Iran says will attack any country used to strike its soil

Iran will attack any country whose territory is used by “enemies” of the Islamic state to launch a military strike against its soil, the deputy head of Iran’s elite Revolutionary Guards told the semi-official Fars news agency on Sunday.

“Any spot used by the enemy for hostile operations against Iran, will be subjected to retaliatory aggression by our armed forces,” Hossein Salami said, during military maneuvers.

The Revolutionary Guards began the two-day ground exercises on Saturday as a show of military might as tension rises between Tehran and the West over Iran’s disputed nuclear program.

Iranian media said it was a small-scale exercise in southern Iran.

The United States and Israel, Iran’s arch enemies, have not ruled out a military strike against the country if diplomacy fails to resolve the standoff. Iran says its nuclear program is purely peaceful, rather than aimed at developing weapons.

Iran has warned that its response to any such strike will be “painful,” threatening to target Israel, and U.S. bases in the Gulf, along with closing the vital oil shipping route of the Strait of Hormuz.

AAA France May Be Vulnerable After U.S. Cut

The decision by Standard & Poor’s to downgrade the U.S. credit rating leaves France as the AAA country most likely to lose its top grade, some investors and economists say.

France is more expensive to insure against default than lower-rated governments including Malaysia, Thailand, Japan, Mexico, Czech Republic, the State of Texas and the U.S.

“France is not, in my view, a AAA country,” said Paul Donovan, London-based deputy head of global economics at UBS AG. “France can’t print its own money, a critical distinction from the U.S. It is not treated as AAA by the markets.”

While all three major credit-rating companies have confirmed France’s top level in recent months, market measures indicate increasing investor skittishness over the country’s vulnerability to the European debt crisis. Euro-region central bank governors will hold emergency talks today over how to protect Spain and Italy and limit fallout from the U.S. cut.

“If Italy and Spain have difficulties, are we sure that, for instance, France can still be considered a ‘core’ country?” said Marco Valli, chief euro-area economist at UniCredit Global ‘Core’ is becoming a narrower group of countries.”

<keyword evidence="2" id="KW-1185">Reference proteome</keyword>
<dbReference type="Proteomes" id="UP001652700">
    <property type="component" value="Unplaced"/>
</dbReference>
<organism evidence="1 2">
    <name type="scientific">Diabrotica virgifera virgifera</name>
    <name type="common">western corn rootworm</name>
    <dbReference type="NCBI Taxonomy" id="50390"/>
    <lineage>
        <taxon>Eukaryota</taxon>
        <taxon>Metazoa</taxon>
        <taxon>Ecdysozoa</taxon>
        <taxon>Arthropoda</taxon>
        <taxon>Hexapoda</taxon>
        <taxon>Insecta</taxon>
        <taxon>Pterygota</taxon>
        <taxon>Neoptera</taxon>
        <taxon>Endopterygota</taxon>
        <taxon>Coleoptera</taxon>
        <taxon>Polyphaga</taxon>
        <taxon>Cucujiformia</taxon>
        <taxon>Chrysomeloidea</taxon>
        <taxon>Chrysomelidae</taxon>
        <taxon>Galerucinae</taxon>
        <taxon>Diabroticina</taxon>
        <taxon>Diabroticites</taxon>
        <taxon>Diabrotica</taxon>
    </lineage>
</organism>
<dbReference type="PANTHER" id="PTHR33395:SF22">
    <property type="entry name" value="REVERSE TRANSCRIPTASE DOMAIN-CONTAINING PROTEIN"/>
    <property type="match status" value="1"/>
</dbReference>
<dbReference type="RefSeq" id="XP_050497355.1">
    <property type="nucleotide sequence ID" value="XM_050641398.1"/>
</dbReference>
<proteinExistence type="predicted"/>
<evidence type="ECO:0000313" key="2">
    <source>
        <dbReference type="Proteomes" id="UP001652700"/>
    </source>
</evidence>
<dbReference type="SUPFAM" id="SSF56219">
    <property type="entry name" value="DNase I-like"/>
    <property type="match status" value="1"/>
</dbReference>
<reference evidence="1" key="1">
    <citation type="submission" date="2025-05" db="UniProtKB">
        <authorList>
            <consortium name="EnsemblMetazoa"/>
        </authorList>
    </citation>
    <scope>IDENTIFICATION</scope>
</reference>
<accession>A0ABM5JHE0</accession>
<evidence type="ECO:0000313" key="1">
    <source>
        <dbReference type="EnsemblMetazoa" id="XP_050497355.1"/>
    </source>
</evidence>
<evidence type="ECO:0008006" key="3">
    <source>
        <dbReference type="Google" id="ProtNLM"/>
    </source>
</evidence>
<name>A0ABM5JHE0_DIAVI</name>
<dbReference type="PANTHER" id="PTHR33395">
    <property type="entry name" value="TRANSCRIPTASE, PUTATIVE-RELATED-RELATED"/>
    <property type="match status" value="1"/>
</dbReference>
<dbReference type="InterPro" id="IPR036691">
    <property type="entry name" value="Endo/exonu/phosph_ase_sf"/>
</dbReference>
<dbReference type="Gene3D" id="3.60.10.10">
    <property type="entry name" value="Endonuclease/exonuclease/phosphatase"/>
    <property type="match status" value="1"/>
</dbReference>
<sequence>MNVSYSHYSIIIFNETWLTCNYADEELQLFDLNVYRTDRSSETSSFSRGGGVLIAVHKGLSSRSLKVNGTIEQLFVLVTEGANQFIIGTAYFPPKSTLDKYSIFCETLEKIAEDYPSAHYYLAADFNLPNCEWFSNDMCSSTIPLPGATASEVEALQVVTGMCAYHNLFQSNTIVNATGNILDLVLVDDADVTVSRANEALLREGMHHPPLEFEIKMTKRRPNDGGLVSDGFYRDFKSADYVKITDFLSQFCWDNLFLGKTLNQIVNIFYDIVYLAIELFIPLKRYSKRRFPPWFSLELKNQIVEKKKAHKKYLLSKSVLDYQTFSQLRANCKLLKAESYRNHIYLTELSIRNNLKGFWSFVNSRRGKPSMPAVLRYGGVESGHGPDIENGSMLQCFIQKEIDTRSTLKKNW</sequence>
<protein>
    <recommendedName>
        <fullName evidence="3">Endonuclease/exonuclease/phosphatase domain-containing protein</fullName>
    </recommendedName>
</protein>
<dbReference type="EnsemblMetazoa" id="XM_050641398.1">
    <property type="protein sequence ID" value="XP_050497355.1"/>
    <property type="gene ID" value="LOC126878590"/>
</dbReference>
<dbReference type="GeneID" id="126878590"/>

While France’s debt of 84.7 percent of gross domestic product is less than Italy’s 120.3 percent, as a percentage of economic output it has risen twice as fast as Italy’s since 2007. French government debt totaled 1.59 trillion euros ($2.3 trillion) at the end of 2010, according to the European Union; Italy’s was about 1.8 trillion euros. France has had a larger budget deficit than Italy every year since 2006. S&P rates Italy A+, four levels below France.

France’s rating at Standard & Poor’s is in a “stable perspective,” Jean-Michel Six, the firm’s chief economist for Europe, said in an interview with France Info radio today. Read More 

China Goes From 50 Year Record Drought To 200 Year Record Deadly Floods

Too bad there is no central bank to sell weather future puts and induce a “great moderation” in climatic conditions, which lately have seen volatility surge through the roof. The most recent example of why the CBOE needs a weather VIX is China, where following weeks of inflation spiking near-record drought conditions, the weather has flipped, and heavy rainfalls since June 3 have created floods that have killed at least 52 people led to 32 more missing, and much more is coming. According to Xinhua, “Heavy rains have inundated parts of 12 provinces in central and southern China and affected 4.81 million people so far since the flood season arrived, Shu Qingpeng, deputy head of the Office of State Flood Control and Drought Relief Headquarters, told a conference. Floods have destroyed 7,462 houses and submerged 255,000 hectares of farmland, incurring direct economic losses of 4.92 billion yuan (760 million U.S. dollars), he said. Heavy rainfalls since June 3 have drenched the previously parched lower and middle parts of the Yangtze River basin, increasing water of rivers to alert levels in the provinces of Jiangxi, Hunan and Guizhou.” The PBoC’s, which is preparing with spinning a record 5.5% CPI print imminently, just can’t catch a fair weather break.

From Xinhua:


Wangmo County in Qianxinan Autonomous Prefecture of Guizhou recorded maximum one-hour precipitation of 122.5 millimeters, the most in 200 years, he said.